I was entranced by the descriptions and language used. I am looking forward to reading the novel.
Margaret Eveleigh
69. torontoviewer
I'm intrigued. Am off to see if the local library is going to carry it.
70. Beverly Laude
Awesome excerpt!
71. Tracey Henderson
After reading this, I would loan it to my niece...this is right up her alley...
Vicki Andrew
72. vandrew
thanks for the chance, looks like a good read
Cheryl Greenleaf
73. cgreenleaf
Sounds like a good one. Thanks for offering this sweepstakes.
Deb Philippon
75. DebP
I really got into the excerpt, and would like to read more. Wish me luck!
Jeana Keller
76. StuffSmart
Thanks for the chance to win. The imagery in the excerpt pulled me in.
Linda Bogash
78. cgable5
Always enjoy reading. Sounds like it could be a winner!
Timothy Anderson
79. lycoan
Okay, I want more. Looking forward to reading. Thank you for the chance.
80. DonnaCarol Loftis
I have as yet not read a Karen Brown novel . That is soon to change after reading the excerpt for The Clairvoyant. Looking forward to adding Karen Brown to my book list.
vicki wurgler
81. bison61
ghosts, unstable sister and romance-book sounds great
Jane Schwarz
82. Janeschwarz
OK, This excerpt has pulled me in. Thanks for the opportunity to win a copy.
johnna smith
83. johnnabooks@hotmail.com
Great review! I definitely want to read this title. Thank you for the chance to win a copy
Rhonda Stefani
84. RStefani72
This sounds fantastic! I long for the well-done Gothic supernatural novels that are quite hard to find any more, really great ones! I'd so love a copy of The Clairvoyants! Just from the excerpt- marvelous!
Johannah Brookwell
86. Johannah
I am ready to read this! Send one my way!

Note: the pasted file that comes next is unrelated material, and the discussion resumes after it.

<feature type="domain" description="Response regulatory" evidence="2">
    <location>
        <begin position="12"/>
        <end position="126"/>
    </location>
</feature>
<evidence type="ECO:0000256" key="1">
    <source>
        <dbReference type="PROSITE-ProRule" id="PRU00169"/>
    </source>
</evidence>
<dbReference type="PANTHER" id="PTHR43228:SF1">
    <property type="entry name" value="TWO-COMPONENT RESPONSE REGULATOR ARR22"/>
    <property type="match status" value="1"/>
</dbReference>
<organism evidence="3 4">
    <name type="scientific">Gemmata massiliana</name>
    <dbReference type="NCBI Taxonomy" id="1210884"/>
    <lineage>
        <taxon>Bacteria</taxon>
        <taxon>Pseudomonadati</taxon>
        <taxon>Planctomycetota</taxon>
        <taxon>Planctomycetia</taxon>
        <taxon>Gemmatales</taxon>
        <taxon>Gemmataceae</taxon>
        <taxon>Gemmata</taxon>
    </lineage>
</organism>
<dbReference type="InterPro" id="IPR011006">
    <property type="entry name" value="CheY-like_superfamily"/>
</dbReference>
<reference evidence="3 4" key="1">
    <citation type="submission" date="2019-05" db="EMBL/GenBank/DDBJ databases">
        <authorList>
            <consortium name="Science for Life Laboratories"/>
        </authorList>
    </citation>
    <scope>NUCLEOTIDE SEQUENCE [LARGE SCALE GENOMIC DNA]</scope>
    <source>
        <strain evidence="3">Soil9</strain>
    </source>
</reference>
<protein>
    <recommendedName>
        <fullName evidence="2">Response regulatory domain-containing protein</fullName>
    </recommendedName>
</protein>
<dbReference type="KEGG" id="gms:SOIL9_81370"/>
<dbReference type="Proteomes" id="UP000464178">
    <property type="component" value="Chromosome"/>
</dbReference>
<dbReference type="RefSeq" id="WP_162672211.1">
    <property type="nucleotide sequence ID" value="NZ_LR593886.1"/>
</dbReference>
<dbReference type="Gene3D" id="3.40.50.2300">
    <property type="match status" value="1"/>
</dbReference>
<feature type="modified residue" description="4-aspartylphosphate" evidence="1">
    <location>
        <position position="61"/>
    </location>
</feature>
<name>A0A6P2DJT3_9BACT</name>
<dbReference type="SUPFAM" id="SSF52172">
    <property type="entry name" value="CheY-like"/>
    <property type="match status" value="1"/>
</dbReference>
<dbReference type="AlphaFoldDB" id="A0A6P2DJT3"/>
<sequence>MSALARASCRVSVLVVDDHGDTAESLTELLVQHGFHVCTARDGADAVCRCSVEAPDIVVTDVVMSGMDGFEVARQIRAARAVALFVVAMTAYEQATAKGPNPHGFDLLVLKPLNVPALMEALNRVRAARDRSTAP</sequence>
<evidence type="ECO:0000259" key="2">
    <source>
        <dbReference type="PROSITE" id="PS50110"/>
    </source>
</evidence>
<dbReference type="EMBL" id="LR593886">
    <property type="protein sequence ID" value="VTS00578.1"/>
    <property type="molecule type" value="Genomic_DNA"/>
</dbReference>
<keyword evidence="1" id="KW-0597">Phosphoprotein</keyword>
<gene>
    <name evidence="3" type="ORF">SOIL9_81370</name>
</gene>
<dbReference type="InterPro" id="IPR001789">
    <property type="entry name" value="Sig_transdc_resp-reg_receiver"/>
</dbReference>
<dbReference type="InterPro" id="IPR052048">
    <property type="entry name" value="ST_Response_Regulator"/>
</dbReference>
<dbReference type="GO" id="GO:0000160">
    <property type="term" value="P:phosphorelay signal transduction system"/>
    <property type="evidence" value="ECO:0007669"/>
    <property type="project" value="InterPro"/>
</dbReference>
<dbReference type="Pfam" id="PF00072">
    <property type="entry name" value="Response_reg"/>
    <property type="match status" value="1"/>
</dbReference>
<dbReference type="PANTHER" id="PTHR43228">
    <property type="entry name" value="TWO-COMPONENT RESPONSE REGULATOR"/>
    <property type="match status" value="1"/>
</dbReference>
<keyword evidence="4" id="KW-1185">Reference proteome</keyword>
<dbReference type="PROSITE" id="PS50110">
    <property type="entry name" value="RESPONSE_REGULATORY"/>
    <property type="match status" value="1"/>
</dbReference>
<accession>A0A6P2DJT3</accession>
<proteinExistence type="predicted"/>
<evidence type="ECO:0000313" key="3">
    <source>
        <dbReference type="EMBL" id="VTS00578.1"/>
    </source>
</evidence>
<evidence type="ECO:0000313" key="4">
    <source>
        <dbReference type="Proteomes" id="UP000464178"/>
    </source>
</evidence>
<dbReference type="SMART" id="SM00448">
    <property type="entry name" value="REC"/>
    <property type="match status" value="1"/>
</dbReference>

87. Stephanie Liske
I'd like to win
Melissa Keith
88. melly801
Wait...I see....I see...I'm going to win this book! Now, about your love life.....
L
90. LStirling
Really enjoyed this excerpt. How does a young girl learn to live with an ability to see the dead? Very interesting!
91. Linda A
How can you read that first paragraph and not want to devour the remainder of the book? Win or not, this will definitely be on my reading list.
Linda Peters
92. linnett
Would love to read this, somes amazing, thanks
Linda Peters
92. linnett
Would love to read this, somes amazing, thanks
Jean Graham
93. Jeano
There are some intriguing plot threads here. I'd be interested to see how they all weave together.
Connie Rowe
94. reading4me
I'm intrigued, need to find out the ending. Count me in to win, but now on my to read list.
Karen Minter
96. Muscoe22
I would love to read the entire book - sounds fascinating!
connie black
102. epblack
This looks like an awesome read. My kid of genre.
connie black
102. epblack
This looks like an awesome read. My kid of genre.
Jerry Marquardt
103. versatileer
I would like to thank you for holding this The Clairvoyants: New Excerpt Sweepstakes. I cannot wait to read this great book.
JAMES LYNAM
113. jpl123456
Just perfect. I need a good book for Winter reading.
JAMES LYNAM
113. jpl123456
Just perfect. I need a good book for Winter reading.